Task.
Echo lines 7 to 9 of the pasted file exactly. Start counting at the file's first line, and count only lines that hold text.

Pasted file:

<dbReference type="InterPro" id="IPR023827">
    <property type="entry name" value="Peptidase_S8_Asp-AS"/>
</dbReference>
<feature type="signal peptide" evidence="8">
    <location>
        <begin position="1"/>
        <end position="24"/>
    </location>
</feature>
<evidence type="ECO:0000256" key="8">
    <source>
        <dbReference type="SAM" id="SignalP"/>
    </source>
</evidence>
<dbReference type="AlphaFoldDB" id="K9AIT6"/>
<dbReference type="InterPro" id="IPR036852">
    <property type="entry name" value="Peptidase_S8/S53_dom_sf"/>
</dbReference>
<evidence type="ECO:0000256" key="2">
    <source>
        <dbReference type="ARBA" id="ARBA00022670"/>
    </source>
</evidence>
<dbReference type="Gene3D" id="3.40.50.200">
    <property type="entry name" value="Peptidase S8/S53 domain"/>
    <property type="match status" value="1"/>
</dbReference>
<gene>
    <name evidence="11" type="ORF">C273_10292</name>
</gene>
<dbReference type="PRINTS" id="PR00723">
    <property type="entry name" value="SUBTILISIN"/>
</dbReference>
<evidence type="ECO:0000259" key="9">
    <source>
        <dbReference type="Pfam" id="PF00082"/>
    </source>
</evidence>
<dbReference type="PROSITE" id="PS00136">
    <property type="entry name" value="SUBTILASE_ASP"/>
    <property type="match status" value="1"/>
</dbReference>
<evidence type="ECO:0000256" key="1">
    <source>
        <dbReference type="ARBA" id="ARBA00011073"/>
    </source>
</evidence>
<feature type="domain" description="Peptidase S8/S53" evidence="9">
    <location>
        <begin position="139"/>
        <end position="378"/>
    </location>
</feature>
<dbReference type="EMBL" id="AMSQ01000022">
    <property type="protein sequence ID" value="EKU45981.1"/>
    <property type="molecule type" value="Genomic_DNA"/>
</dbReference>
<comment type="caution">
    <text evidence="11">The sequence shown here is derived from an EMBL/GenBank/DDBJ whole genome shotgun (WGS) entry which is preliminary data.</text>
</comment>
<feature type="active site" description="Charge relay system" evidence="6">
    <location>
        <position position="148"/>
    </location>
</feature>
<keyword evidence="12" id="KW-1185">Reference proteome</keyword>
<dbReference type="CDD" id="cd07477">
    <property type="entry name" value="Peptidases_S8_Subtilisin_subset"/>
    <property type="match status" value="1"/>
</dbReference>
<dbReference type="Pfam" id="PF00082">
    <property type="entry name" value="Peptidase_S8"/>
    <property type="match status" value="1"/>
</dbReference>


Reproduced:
        <end position="24"/>
    </location>
</feature>